Entrepreneurs, whether not for profit or for-profit, need to take risks, to be creative, lead people, inspire action with vision, and just plain follows up to make things happen.

Farmers Helping Farmers has be founded as an humanitarian aid group to assist those in need in the war-devastated areas of Bosnia and Kosovo.

The former Yugoslavia was a peaceful and prosperous neighbor to Austria. Under Tito’s communist leadership, Austria’s relationship with its neighbor was far better than with Soviet-controlled Hungary or Czechoslovakia. Yet, post Cold War, post Berlin Wall, post Tito, for complex and ill-understood reasons, the former Yugoslavia has now been divided into six little countries of more or less distinct ethnic groups that seem to have nothing more pressing to do than attempt to annihilate each other.

 

But, without even such an expansive view of the risks of these conflicts, the horror of their barbaric ways is reminiscent of the Holocaust. The distances between Austria and these countries are small, like traveling from New York to Washington, D.C. But the real distance, measured not in miles but in the quality of people’s lives, is a massive chasm.

The Bosnian War in 1992 was on the Austrian television every night. Doraja Eberle knew she had to work to stop the human suffering. She felt an overwhelming urge to go there, even though she wasn’t sure where “there” was.

 

4.  Developing a Vision      

One day a priest escorted Doraja to an area south of Zagreb where hundreds of farmhouses had been destroyed. Doraja didn’t know what she could do to help, so, through an interpreter, she asked. The people were living in cellars with candles for light and no running water. They had refused to leave their homes. They told Doraja that she was the first person who had asked what they wanted and who didn’t bring them things they didn’t need. What they did want was to stay in their homes. Doraja looked around and saw only hovels.

“I had never built a house before,” Doraja says. “So I came home, and my husband and I remembered a television show about betting on crazy ideas. There was a bet that said, ‘Do you think that 100 men can build 100 wooden houses in 100 hours?’ We remembered that and called the show’s producers to ask where we can find the people who built the wooden houses. We saw one of the houses the next week and asked them to build one for us in our garden so that we could learn how to build them. Then we wrote 100 letters to 100 friends. I think in the next week we got the money for the first house. One house costed $5,000. That is how it all started.”

 

Today through a kind of assembly line approach and with careful engineering, each house costs only $3000. This includes appliances, a full bathroom, and a sleeping loft for an 800-square-foot house.

“The good thing about our houses is that when we started our program, we promise a house and we fulfill the promise in four days,” Doraja says. “A house is so much more than a roof and four walls. Nobody believed us. I’ve seen what other organizations promises mean. The people get the fence, the brick, and the wood thrown in front of their land. That is their house. Things get stolen; the wood gets wet, so there’s no house. So, I said, we can do it another way. We promise a house on Sunday night, and by Friday we move them in. They are the handicapped, the elderly, the desperate, and we give them a house to live in. That gives them hope.”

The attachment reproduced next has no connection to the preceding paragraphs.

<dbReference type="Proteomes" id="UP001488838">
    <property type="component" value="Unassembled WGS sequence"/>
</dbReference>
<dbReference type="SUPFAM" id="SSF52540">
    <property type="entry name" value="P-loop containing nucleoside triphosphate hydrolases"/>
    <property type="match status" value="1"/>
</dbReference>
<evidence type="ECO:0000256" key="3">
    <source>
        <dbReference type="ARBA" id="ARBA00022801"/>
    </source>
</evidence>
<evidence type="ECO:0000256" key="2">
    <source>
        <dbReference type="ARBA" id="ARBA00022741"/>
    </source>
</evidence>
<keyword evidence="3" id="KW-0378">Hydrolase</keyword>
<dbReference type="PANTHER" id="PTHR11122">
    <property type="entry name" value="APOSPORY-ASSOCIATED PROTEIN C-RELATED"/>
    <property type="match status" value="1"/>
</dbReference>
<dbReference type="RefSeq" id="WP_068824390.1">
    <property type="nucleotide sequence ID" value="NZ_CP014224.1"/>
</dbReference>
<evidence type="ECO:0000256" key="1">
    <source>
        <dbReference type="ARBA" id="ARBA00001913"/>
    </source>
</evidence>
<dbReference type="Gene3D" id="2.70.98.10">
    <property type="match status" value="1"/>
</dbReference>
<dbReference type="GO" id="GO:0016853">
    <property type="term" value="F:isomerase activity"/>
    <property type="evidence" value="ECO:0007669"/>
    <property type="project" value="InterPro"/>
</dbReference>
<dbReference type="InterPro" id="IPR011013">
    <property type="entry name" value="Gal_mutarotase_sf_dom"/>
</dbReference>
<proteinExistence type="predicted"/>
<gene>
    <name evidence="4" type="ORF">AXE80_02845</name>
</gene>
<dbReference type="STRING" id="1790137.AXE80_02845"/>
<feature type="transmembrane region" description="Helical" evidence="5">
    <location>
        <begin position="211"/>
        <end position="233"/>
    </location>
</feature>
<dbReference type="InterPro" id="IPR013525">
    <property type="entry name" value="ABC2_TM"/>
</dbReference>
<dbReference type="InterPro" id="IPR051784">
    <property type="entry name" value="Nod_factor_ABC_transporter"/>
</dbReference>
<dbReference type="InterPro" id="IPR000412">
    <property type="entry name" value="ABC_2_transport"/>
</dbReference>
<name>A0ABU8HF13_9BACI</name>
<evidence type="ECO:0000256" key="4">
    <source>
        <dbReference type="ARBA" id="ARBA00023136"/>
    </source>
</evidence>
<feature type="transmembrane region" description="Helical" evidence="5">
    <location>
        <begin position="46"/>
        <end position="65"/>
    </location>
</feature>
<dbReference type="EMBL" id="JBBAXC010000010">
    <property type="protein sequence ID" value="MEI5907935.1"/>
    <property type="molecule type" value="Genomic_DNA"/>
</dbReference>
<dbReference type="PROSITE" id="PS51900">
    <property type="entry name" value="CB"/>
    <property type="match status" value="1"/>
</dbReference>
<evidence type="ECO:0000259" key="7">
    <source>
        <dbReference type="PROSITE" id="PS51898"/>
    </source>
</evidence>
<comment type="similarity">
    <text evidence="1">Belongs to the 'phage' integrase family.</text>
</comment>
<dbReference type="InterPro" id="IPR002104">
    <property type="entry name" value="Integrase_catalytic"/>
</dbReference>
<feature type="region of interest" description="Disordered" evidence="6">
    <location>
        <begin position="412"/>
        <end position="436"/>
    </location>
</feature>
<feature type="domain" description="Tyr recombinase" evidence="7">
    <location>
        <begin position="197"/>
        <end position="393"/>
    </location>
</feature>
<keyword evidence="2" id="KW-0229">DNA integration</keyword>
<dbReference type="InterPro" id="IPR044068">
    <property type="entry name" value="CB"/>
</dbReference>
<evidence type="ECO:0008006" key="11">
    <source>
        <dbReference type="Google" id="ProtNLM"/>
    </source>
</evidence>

It’s important to note that Farmers help Farmers doesn’t give people things they don’t need or support them in a way that makes them dependent. Instead, Doraja Eberle listens to her market, finds out what the people need, and empowers them with tools, animals, seeds, etc. to live independently so that they can rebuild their own lives

 

5.  Building an Organization on Principles

In the over eight years, Farmers Helping Farmers, using only volunteers, has built over 390 houses for the elderly, the handicapped and the destitute throughout Bosnia, Croatia and Kosovo. The organization also runs a “godparents” program. Through this program, six times a year, 780 families in Austria, Germany and Italy make care packages for families in the war zones. It is clear that the personal nature of the packages is essential to their mission.

  “It makes all the difference that we are like postmen,” says Doraja Eberle. “Their names are on the packages and that makes it easy for us to give and easy for them to accept. It wasn’t from me; it was from a ‘godparent.’ People are ashamed to be dependent on humanitarian aid. I’ve watched mass distribution, and it doesn’t work. It reduces people to act like animals.”

Thinking out-of-the-box enabled Doraja to come up with the godparents program, addressing both the needs for direct assistance and the problems of mass distribution. Farmers Helping Farmers establishes a long-lasting relationship in the tiny villages it assists. Creative ways of looking at problems has enabled this organization to make a real difference.

 

“Alexander and I go in first,” Doraja explains. “We decide if our team of 40 people can help. We prefer little villages because we want to help everybody there. We prefer areas where Muslims, Serbs and Croats live together, because we want to make a point when we build our houses, side by side, that they won’t be separated again. We stay for up to a year and a half. They get a house, seeds, tools and animals. We take care of a school and pay the salary for a doctor and a nurse.”